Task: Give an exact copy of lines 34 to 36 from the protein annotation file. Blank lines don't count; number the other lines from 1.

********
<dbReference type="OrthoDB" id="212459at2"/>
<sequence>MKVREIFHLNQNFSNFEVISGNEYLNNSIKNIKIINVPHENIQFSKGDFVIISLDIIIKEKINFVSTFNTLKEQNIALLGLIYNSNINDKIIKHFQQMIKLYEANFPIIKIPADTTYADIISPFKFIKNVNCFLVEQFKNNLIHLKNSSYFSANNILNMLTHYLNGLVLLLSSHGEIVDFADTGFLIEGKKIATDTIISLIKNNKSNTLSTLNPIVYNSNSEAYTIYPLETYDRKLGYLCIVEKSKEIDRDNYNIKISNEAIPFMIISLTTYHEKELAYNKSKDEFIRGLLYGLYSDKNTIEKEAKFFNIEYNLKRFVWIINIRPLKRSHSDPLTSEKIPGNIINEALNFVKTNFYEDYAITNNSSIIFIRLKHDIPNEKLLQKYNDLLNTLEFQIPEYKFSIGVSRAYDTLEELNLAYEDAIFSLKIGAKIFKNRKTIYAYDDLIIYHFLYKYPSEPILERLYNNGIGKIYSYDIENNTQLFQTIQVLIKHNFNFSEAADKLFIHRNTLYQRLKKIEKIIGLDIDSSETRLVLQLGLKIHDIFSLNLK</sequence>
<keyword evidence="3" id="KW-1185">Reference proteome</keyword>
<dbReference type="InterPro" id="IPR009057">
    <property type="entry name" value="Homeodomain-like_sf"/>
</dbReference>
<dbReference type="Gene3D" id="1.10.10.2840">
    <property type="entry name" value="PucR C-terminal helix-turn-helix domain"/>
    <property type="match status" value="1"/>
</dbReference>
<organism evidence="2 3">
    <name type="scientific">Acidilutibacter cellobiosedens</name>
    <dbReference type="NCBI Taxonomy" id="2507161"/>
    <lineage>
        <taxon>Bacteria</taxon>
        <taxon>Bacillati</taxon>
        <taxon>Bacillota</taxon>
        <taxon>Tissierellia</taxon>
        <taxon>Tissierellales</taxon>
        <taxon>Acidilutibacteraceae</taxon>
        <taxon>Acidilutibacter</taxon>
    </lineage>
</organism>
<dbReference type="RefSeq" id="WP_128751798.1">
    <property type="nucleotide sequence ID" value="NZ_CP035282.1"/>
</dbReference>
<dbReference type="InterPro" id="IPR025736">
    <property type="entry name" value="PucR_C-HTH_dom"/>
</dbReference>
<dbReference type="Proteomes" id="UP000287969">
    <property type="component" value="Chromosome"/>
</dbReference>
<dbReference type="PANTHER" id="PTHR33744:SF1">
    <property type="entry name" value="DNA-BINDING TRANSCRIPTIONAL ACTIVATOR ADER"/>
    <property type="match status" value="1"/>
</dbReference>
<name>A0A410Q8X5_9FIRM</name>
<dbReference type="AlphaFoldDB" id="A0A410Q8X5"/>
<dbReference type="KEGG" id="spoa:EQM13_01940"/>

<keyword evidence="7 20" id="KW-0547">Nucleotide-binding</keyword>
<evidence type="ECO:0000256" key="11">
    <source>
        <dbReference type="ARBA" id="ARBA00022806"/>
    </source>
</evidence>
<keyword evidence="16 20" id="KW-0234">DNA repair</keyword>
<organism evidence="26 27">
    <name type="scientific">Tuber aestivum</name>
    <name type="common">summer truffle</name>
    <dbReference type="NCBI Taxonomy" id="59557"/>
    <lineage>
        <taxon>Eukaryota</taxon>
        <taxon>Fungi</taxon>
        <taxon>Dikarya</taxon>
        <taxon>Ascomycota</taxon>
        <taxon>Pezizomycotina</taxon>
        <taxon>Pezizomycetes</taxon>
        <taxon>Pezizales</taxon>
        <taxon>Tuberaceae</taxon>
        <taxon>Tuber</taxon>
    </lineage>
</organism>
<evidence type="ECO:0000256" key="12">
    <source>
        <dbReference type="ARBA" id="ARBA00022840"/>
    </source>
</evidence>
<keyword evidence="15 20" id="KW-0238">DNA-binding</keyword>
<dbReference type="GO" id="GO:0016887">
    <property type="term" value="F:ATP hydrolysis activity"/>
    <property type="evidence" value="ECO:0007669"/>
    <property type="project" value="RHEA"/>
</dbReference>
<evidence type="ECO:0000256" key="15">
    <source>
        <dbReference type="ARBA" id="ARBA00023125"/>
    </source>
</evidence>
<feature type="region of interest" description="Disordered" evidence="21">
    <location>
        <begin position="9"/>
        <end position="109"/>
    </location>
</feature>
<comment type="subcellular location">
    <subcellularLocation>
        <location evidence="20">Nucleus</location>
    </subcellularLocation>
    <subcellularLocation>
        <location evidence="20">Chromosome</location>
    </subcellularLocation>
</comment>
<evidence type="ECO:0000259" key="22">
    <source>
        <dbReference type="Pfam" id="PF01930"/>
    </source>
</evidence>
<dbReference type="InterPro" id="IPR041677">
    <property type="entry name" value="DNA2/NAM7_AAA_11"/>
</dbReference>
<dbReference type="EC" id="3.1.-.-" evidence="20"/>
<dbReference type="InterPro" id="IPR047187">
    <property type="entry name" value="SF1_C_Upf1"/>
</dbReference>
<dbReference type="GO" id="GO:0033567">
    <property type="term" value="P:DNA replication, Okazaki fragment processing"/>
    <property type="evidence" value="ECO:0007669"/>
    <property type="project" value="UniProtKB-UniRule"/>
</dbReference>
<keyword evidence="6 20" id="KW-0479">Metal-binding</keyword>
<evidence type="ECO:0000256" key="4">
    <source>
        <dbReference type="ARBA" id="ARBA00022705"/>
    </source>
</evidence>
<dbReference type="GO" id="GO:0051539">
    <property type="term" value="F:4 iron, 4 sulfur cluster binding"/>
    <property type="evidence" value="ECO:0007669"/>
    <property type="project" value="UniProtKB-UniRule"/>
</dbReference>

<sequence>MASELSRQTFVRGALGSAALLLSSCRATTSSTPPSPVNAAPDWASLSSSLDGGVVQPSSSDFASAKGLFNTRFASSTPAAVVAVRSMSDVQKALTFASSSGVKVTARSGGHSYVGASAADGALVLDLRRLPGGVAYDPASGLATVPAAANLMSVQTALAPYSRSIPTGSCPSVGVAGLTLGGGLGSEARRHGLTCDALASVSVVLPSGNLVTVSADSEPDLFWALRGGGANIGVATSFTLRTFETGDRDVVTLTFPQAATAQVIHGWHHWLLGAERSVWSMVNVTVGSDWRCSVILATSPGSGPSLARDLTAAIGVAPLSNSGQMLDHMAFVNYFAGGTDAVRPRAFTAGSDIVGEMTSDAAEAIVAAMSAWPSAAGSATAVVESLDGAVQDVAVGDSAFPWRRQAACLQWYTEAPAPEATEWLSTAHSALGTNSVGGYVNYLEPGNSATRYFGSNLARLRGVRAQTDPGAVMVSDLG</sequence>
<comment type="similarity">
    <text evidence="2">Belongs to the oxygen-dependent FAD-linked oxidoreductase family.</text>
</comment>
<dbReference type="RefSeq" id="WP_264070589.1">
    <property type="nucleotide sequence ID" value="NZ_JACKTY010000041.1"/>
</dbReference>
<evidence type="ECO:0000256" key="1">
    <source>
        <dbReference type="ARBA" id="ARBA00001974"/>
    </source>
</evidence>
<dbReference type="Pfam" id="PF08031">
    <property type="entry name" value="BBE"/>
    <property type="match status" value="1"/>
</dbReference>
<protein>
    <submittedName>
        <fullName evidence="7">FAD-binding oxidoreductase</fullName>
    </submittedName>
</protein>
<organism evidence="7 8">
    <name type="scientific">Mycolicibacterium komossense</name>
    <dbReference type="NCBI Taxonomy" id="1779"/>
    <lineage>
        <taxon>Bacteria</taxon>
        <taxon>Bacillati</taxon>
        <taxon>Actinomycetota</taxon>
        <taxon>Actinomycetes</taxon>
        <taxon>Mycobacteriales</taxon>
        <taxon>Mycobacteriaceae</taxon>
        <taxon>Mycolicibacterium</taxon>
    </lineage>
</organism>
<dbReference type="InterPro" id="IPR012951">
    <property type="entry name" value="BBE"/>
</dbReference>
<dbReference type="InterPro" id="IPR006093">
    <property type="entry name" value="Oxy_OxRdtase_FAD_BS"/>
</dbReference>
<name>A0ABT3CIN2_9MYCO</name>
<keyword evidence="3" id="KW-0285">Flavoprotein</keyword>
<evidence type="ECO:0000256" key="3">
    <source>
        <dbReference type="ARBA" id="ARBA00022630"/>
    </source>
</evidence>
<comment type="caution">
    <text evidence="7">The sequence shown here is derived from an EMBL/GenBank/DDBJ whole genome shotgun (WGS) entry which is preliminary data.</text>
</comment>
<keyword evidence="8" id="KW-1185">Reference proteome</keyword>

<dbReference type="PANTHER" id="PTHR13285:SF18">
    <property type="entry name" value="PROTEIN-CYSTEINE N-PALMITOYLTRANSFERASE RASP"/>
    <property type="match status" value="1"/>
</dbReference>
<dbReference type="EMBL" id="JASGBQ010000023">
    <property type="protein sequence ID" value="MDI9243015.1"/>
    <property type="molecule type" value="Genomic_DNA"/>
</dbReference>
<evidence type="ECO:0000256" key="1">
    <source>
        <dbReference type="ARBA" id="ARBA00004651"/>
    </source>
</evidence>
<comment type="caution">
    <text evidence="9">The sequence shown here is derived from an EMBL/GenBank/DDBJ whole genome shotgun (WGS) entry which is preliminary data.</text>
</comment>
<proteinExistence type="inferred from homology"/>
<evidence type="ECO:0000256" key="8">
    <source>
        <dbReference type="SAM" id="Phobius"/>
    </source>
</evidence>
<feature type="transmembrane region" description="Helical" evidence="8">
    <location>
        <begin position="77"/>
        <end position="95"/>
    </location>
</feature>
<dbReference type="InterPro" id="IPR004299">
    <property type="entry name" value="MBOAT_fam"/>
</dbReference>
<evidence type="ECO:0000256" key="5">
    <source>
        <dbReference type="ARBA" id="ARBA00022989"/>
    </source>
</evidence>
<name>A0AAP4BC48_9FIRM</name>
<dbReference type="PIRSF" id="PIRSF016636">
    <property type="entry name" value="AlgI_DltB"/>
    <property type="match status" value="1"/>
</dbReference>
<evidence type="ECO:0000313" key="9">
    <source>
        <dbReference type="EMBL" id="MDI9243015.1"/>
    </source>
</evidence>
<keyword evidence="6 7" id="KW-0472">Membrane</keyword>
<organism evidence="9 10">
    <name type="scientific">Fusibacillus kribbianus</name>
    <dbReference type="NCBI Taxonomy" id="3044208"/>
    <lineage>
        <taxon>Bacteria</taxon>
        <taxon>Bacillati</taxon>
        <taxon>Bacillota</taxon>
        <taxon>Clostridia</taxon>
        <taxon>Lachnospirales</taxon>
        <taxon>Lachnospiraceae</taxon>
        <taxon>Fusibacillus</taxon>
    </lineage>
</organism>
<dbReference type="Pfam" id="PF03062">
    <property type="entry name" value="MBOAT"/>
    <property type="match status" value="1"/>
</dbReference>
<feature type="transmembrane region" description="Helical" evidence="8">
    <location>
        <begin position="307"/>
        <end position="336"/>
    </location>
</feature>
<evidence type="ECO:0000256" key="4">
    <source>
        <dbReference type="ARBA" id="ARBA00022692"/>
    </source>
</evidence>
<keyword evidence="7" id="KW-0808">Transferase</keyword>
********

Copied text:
    <property type="entry name" value="DNA-BINDING TRANSCRIPTIONAL ACTIVATOR ADER"/>
    <property type="match status" value="1"/>
</dbReference>